More action is needed to address early childhood disadvantage, ECA says
The results of the 2018 Australian Early Development Census (AEDC) show that children all over Australia are still facing unacceptably high levels of vulnerability, Early Childhood Australia (ECA) has said.
The organisation said many Australians “would be shocked” to learn that 21.7 per cent, or one in five, children start school developmentally vulnerable, lagging behind their peers in one of five core areas: physical health and wellbeing, social competence, emotional maturity, language and cognitive skills, and communication skills and general knowledge.
The news is even worse, ECA said, for Aboriginal and Torres Strait Islander children, with children facing twice the rate of vulnerability, with two in five children being developmentally vulnerable. Nearly 42 per cent of First Nations children who started school in 2018 were identified as vulnerable in one or more areas.
A significant finding of the results, ECA said, was the gain in language and cognitive skills. In 2009, nearly 78 per cent of children were assessed as being developmentally on track in their language and cognitive skills. In 2018, this number had improved, and nearly 85 per cent of children were assessed as being on track, developmentally.
ECA cited these findings as significant because there has been concern about falling language and literacy development in the early years – sometimes attributed to the influence of digital technology. The gains were attributed by ECA to public education campaigns which have sought to encourage parents to read to children and help develop both language and early literacy skills.
Increased enrolments in quality preschool programs, ECA said, are also likely to have had a positive impact on language and literacy development, as well as the other four domains.
“While the full data set shows glimmers of hope in some areas, we must work harder to reduce vulnerability and give all Australian children the best possible start to their education, regardless of where they live or their family’s financial resources,” said ECA CEO Samantha Page.
“It’s encouraging that there is some improvement in the most vulnerable groups – children from low socioeconomic status areas, children in households with the first language other than English, and First Nations children,” said Ms Page. “But on far too many indicators, progress has been minimal or has slipped backwards. With trends varying between the states and territories, it is clear that a concerted national effort is needed to deliver a really significant improvement in results by the next two census periods (2021 and 2024),” she added.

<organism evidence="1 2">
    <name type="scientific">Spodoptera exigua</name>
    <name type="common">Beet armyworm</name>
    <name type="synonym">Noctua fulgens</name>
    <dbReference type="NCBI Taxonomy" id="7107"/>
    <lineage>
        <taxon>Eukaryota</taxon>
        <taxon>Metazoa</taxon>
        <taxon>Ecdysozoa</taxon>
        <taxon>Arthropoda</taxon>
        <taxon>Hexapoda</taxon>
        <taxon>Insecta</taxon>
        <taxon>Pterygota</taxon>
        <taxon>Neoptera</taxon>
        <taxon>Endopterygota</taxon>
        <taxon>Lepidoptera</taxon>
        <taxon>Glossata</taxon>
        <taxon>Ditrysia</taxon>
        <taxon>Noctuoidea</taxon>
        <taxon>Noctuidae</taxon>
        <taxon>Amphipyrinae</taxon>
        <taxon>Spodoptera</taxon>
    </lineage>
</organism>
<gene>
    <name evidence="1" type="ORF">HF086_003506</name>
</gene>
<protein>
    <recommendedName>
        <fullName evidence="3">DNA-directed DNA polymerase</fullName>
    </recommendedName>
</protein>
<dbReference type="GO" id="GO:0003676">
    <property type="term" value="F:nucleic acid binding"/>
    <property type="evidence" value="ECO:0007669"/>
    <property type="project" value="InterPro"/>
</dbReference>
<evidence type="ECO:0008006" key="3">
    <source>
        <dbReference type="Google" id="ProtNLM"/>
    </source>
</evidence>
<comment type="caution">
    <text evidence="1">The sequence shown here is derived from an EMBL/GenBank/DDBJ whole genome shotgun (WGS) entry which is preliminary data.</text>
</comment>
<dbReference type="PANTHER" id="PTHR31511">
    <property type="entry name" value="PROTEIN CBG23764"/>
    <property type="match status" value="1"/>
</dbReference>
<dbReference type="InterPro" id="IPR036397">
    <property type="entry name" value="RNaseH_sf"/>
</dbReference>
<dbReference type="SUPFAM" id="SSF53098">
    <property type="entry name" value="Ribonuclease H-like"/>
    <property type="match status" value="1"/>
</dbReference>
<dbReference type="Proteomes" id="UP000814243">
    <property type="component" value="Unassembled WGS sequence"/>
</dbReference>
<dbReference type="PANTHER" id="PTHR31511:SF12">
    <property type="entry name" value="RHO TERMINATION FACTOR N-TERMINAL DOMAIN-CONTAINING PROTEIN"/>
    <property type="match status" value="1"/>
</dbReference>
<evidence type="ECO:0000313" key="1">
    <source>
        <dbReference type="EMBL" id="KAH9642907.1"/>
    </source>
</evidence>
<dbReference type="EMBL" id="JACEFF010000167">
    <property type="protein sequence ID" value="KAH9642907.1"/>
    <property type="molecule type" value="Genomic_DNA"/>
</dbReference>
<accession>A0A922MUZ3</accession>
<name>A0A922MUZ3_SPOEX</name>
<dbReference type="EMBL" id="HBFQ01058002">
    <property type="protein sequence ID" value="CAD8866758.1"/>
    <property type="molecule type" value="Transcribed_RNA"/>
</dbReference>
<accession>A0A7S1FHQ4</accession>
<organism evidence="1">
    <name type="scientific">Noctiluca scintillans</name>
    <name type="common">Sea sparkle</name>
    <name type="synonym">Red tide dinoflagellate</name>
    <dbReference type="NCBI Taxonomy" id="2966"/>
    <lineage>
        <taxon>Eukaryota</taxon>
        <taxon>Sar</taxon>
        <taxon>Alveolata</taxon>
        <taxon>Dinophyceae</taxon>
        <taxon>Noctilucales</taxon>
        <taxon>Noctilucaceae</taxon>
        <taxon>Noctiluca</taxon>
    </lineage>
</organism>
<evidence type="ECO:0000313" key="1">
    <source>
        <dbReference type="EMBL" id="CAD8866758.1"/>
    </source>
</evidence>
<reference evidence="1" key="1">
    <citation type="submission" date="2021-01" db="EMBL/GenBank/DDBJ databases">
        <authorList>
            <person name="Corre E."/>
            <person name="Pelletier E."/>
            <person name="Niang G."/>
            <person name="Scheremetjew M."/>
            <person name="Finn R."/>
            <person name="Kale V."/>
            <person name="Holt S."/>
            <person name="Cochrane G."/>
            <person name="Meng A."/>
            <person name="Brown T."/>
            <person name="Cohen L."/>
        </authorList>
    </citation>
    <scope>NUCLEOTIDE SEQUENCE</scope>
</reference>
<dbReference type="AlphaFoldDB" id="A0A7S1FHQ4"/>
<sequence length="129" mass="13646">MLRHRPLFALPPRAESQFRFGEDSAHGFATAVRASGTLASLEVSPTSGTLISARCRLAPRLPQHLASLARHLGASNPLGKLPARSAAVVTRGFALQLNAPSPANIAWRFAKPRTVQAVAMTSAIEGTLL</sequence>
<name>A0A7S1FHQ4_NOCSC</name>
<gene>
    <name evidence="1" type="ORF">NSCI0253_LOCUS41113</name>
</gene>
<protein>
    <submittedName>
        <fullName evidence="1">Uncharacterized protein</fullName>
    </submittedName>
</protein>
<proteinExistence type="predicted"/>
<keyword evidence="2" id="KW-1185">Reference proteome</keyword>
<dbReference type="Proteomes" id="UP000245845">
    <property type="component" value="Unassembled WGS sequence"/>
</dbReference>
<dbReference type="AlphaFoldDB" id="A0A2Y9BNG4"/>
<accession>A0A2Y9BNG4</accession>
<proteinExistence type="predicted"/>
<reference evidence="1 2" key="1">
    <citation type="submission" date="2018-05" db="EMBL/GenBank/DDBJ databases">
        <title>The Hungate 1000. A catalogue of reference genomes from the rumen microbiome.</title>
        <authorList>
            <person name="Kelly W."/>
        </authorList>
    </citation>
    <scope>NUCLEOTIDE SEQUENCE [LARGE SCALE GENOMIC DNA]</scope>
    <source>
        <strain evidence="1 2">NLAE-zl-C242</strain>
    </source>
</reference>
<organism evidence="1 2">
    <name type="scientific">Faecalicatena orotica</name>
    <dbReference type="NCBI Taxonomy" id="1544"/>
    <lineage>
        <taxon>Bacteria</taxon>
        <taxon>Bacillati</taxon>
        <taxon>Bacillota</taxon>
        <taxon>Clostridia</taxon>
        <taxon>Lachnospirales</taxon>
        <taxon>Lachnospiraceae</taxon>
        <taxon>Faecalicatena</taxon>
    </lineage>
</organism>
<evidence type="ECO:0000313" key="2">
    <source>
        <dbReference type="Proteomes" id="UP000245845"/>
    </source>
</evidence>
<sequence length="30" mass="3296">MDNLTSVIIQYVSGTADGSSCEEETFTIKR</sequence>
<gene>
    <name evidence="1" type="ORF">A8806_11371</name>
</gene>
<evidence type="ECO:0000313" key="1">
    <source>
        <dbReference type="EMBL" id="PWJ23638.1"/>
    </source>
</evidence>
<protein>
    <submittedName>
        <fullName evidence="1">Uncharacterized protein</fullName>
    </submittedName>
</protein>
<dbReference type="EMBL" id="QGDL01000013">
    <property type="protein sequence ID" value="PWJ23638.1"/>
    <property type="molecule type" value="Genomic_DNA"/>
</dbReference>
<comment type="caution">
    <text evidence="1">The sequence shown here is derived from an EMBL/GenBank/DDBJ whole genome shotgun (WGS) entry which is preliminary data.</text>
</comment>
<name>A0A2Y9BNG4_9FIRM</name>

To ensure the growth in developmental strength is evident in 2021 and 2024, Ms Page said, it is important for those in the early childhood education and care (ECEC) sector, and broader community, to “keep encouraging parents to talk, sing and read to their children every day. Also, to provide children with lots of time to play – particularly to play outside and play with other children – this builds physical health and wellbeing, as well as communication skills and social competence.”
In order to achieve the desired results in 2021 and 2024, Ms Page also called for bipartisan support, saying “We need federal, state and territory governments to work together to ensure that all Australian children get two years of preschool education (currently they are supported for one year before they start school) and we need to review the Child Care Subsidy system to ensure that every child can access a guaranteed two days of quality, play-based early learning.”
ECA also expressed the need to reflect on the introduction of the National Quality Framework (NQF) and National Quality Standard for all ECEC providers in 2012, saying “Implementation is still ongoing and has varied significantly between states and territories. We anticipate that the quality measures in the NQF will bring dividends for all Australian children, but the benefits may not show up until the 2024 census.”
For more information about the AEDC and how the results may be used in your ECEC service, see here.